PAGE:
New Jersey Township Eliminates Red Light Cameras Due to Increased Car Accidents
The Township of Brick, New Jersey has eliminated red light cameras as of February 18.
New Mayor John Ducey says that he’s not convinced that the cameras have made intersections safer.
Ducey has declined to renew the contract with American Traffic Solutions, the company that provides the red light cameras.
Studies have shown that since the program started in 2010, the rates of both rear-end and right-angle accidents have increased by up to 400% in some intersections in the Township.
Three of the Township’s intersections have the cameras.
At one such intersection, accidents jumped from 13 in the year before the cameras were installed to 28 the year after.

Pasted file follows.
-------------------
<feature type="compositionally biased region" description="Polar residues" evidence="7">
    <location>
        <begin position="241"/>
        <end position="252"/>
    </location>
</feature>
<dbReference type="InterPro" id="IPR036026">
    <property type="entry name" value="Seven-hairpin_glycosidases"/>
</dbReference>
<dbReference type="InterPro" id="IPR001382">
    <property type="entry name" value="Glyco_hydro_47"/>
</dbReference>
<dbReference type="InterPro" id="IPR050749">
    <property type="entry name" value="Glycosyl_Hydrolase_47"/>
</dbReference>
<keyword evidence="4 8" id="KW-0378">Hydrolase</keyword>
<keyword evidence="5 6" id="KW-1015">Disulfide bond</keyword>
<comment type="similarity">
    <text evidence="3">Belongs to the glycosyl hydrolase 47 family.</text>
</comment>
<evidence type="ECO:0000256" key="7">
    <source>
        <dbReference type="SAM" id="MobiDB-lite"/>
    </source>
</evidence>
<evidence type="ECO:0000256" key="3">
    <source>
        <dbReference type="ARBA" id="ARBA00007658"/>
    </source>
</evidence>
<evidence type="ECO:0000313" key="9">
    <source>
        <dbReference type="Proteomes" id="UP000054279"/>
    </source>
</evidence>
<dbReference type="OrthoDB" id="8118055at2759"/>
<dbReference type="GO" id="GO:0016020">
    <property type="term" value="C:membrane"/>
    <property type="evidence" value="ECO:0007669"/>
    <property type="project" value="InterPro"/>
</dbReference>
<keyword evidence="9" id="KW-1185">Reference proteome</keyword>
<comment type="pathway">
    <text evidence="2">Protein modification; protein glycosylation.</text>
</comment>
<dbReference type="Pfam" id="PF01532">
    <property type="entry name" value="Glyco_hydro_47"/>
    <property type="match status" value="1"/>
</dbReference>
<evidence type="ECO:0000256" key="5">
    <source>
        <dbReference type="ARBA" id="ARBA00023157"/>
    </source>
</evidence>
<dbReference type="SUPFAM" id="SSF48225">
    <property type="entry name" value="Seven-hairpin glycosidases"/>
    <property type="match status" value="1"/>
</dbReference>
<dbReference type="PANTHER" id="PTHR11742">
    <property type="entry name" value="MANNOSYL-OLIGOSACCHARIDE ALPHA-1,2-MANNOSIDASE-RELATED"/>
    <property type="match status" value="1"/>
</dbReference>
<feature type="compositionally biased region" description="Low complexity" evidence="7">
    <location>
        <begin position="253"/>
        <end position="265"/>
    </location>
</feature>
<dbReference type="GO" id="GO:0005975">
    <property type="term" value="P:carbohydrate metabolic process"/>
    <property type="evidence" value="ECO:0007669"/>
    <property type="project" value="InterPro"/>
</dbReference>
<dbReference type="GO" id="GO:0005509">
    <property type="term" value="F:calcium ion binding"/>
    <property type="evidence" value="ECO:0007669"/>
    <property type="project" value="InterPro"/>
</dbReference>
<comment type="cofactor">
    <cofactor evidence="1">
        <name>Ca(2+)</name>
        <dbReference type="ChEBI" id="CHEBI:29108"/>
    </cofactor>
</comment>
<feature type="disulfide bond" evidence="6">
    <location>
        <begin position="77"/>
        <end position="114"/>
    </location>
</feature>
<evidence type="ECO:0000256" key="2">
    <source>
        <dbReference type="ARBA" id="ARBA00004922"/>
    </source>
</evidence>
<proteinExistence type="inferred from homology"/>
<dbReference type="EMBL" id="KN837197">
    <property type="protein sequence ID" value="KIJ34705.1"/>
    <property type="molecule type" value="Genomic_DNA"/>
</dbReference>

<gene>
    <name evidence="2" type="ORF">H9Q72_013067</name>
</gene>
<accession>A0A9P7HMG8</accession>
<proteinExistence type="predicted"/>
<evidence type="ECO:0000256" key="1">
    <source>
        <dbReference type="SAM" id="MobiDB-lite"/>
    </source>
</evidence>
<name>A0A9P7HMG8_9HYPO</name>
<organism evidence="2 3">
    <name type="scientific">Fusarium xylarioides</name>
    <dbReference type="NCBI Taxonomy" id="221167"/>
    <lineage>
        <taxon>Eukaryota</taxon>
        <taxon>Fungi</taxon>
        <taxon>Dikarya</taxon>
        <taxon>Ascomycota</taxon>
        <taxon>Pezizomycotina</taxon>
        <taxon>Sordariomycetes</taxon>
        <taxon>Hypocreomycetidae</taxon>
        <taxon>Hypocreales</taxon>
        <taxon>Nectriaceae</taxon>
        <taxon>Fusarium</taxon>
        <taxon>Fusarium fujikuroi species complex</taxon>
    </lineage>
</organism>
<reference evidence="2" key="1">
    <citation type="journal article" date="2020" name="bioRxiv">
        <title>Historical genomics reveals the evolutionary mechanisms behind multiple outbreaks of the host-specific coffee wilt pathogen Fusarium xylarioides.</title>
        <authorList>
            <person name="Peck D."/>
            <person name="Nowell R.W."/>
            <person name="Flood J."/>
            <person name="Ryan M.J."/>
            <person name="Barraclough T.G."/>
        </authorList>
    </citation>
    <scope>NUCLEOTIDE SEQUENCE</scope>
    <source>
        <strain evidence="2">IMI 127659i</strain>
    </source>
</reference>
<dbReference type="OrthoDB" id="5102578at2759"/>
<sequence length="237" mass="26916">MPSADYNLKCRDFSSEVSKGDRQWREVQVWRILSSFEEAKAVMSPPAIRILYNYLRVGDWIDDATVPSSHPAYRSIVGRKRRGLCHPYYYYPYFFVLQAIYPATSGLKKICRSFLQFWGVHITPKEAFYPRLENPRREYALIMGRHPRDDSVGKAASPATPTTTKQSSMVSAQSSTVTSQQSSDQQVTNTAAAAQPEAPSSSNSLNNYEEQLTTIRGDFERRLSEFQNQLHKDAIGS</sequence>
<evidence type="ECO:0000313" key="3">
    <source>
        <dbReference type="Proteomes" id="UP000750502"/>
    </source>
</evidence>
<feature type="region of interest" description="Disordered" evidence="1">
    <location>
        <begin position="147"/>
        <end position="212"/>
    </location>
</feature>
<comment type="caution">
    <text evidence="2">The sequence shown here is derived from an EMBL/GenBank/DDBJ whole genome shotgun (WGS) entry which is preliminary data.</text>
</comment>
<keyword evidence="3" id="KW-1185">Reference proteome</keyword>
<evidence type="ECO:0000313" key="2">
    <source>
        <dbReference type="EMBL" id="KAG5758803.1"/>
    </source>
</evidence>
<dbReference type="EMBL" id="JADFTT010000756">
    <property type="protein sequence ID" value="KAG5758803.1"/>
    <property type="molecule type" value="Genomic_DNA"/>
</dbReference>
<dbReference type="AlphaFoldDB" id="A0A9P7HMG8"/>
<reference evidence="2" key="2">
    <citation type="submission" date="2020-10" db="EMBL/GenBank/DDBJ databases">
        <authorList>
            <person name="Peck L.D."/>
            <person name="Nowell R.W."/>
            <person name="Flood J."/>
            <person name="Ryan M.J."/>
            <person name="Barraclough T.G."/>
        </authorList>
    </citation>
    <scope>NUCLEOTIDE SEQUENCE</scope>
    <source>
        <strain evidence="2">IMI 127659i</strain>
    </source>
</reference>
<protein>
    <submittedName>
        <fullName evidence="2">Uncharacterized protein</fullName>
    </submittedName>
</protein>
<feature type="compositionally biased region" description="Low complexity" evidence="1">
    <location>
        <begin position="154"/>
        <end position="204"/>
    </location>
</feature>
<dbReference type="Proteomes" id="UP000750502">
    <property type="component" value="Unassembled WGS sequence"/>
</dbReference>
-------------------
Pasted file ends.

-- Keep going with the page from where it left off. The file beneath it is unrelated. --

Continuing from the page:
Drivers caught on camera running a red light are issued $85 tickets.74,000 of the camera tickets have been issued since the program started in the Township.
Brick is apparently the first New Jersey Township to discontinue use of the red light cameras.
Other townships and cities have found that the red light cameras do decrease accidents.
For example, the Township of Edison found that the installation of automated right-light cameras there led to a 71% reduction in the number of right-angle collisions at three of the Township’s most dangerous intersections.
Newark reported that red-light cameras led to a 64% drop in car accidents.
However, a preliminary report by the New Jersey Department of Transportation showed that accidents did not fall at all intersections with the cameras.At about one third of the intersections with the cameras, accidents overall increased slightly.
Across New Jersey, cameras have been installed at 76 intersections in 25 communities.The pilot program is scheduled to end in December.